Similarly, Turkey’s Islamist government, which has provided Al-Qaeda-affiliated gangs operating inside Syria with bases, arms and logistical support, pushed for a military response. Turkish Foreign Minister Ahmet Davutoglu declared Thursday that “all red lines” had been crossed in Syria, employing the phrase used by US President Barack Obama when he threatened US military action if the Syrian government used chemical weapons.
And Israel, which has warmed its hands over the civil war in Syria while continuing to occupy Syria’s Golan Heights, chided the Western powers for not carrying out direct military strikes.
Israeli Prime Minister Benjamin Netanyahu argued that aggression against Syria was necessary as a prelude to confronting Iran. “Syria has become Iran’s testing ground, and Iran is closely watching whether and how the world responds,” he said in a statement.
The Obama administration has thus far limited itself to demands that the Assad regime allow UN inspectors access to the site of the alleged chemical attack “without any interference or manipulation from the Syrian Government.” The fact that US-backed armed militias, including Al-Qaeda-linked elements, control the site and not the Syrian government is a matter of indifference to both Western governments and media that have echoed this demand.
Other elements within the US ruling establishment, however, have seized on the incident to demand military action. Arizona Republican Senator John McCain slammed Obama’s failure to act on his “red line,” declaring: “The word of the president of the United Sates can no longer be taken seriously.”
McCain argued that US attacks could destroy Syria’s air force within a “couple of days,” advocating a “no fly zone” and the provision of “the right kind of weapons” to the so-called rebels.
The demands for military intervention have been amplified by the breathless reports of American television, with faithful conduits for the CIA and the Pentagon like ABC News’s chief foreign affairs correspondent Martha Raddatz reporting the allegations made by the Western-backed opposition as fact.
This has been accompanied by the broadcasting of images from YouTube videos posted by the “rebels” showing shrouded bodies and people being treated in medical facilities. Television announcers have given solemn warnings to viewers about the “disturbing images.”
Yet the same media showed little or no interest in presenting similar “disturbing images” from the slaughter of up to 2,000 unarmed demonstrators in Egypt over the past week. The begrudging coverage of these massacres reflects the interests and policies of the US government and ruling establishment, which have continued aid and support to the blood-soaked junta in Cairo, even as they threaten military action against Syria.
Absent from all of this reporting—and from the fulminations of various Western officials—is any critical consideration of why the Syrian government would carry out such an attack in the first place.
The alleged chemical attack came precisely on the first day that a United Nations chemical weapons inspection team invited into Syria by the Assad government was to begin its work. Is this a likely moment to carry out—just 10 miles from Damascus—what is being reported as the biggest chemical weapons attack internationally in decades?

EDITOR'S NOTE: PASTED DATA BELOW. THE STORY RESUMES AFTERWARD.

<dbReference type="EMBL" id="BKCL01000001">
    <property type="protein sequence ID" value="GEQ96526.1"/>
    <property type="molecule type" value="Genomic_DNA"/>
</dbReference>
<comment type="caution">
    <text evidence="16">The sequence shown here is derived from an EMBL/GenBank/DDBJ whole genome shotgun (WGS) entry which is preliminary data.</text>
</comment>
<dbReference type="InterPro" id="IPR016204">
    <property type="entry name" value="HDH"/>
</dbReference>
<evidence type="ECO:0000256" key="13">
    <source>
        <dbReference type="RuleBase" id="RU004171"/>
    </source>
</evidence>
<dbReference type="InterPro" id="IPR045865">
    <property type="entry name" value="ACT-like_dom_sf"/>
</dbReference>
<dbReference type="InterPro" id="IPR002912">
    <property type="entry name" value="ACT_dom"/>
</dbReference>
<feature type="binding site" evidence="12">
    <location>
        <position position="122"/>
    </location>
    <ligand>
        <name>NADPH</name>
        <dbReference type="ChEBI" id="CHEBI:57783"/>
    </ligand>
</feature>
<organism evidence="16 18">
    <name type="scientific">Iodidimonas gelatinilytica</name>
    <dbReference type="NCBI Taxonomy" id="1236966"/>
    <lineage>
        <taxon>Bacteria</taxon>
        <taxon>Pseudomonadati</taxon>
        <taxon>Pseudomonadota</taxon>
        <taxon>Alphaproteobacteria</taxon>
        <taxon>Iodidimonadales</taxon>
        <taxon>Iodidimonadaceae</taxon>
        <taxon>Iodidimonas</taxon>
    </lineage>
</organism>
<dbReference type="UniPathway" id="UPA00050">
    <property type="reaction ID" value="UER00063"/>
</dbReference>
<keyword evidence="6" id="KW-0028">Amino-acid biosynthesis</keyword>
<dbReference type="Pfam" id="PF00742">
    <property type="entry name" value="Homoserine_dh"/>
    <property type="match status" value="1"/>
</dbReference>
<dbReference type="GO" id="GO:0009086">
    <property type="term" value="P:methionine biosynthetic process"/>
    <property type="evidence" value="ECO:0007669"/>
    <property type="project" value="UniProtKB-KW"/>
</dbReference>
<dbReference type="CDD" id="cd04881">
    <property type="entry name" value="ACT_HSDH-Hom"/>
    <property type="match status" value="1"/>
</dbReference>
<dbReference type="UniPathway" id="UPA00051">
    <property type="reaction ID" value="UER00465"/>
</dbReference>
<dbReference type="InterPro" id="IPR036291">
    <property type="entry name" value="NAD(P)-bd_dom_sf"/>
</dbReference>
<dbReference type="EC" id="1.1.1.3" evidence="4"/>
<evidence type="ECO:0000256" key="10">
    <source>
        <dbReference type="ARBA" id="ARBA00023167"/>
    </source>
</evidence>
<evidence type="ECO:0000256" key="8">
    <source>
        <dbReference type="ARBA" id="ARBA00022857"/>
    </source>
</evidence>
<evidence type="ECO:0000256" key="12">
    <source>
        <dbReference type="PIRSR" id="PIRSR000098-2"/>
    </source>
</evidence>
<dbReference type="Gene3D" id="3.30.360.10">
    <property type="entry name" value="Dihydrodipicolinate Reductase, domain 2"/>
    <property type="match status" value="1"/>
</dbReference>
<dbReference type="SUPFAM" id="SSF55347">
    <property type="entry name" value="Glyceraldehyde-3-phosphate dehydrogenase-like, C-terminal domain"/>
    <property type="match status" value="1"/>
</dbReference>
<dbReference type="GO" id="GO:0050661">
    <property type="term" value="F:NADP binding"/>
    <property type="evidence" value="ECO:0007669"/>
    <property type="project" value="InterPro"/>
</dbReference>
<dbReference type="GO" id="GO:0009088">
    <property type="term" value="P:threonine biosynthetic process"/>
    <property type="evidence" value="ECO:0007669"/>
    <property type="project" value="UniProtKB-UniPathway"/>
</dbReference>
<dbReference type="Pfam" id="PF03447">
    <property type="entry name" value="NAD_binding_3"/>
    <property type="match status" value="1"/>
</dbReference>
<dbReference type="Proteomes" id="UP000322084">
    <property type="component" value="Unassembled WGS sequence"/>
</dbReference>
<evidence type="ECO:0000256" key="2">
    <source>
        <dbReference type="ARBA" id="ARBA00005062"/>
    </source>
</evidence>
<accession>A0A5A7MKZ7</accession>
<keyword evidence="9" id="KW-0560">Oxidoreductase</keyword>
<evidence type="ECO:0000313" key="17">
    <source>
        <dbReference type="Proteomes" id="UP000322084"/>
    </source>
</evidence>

Why would the Damascus regime resort to such weapons, under conditions where it is widely reported to be making steady military advances against the Western-backed Islamist militias? And why, if it were to carry out such an attack, would it not send its forces afterwards to take control of the area, but instead leave it in the hands of the “rebels” so that they could record the scene and post images of the victims on the Internet?
Among the many images that have been made available is one of the rocket that supposedly carried the chemical weapon, a patently homemade device that bears no resemblance to the munitions that Iran and Russia have supplied to the Syrian military.
While the Assad regime has nothing to gain from carrying out such an attack, and a great deal to lose, this is not the case for the Free Syrian Army and the Al Qaeda-affiliated Al Nusra Front, which have become increasingly desperate in the face of advances by the Syrian military, stiff resistance from Kurdish fighters in northeastern Syria and growing popular hostility to the sectarian atrocities of these Western-backed “rebels.”
That these forces have the capability to carry out such attacks is indisputable. They themselves have publicly bragged about access to chemical weapons, and the Turkish media reported the arrest of several of their members last May in possession of the nerve agent sarin. The far-right cutthroats of Al Nusra and other Al Qaeda-linked elements would have no compunction about carrying out such a mass slaughter in order to blame it on the regime and provoke US-NATO intervention.
When Carla Del Ponte, a leading member of the UN Independent Commission of Inquiry on Syria, reported last May that there was “strong, concrete” evidence that sarin had been used by the Western-backed forces, Washington and its European allies simply ignored these findings. Such crimes are viewed as necessary in the prosecution of a vicious war for regime change that these powers have provoked and sustained.
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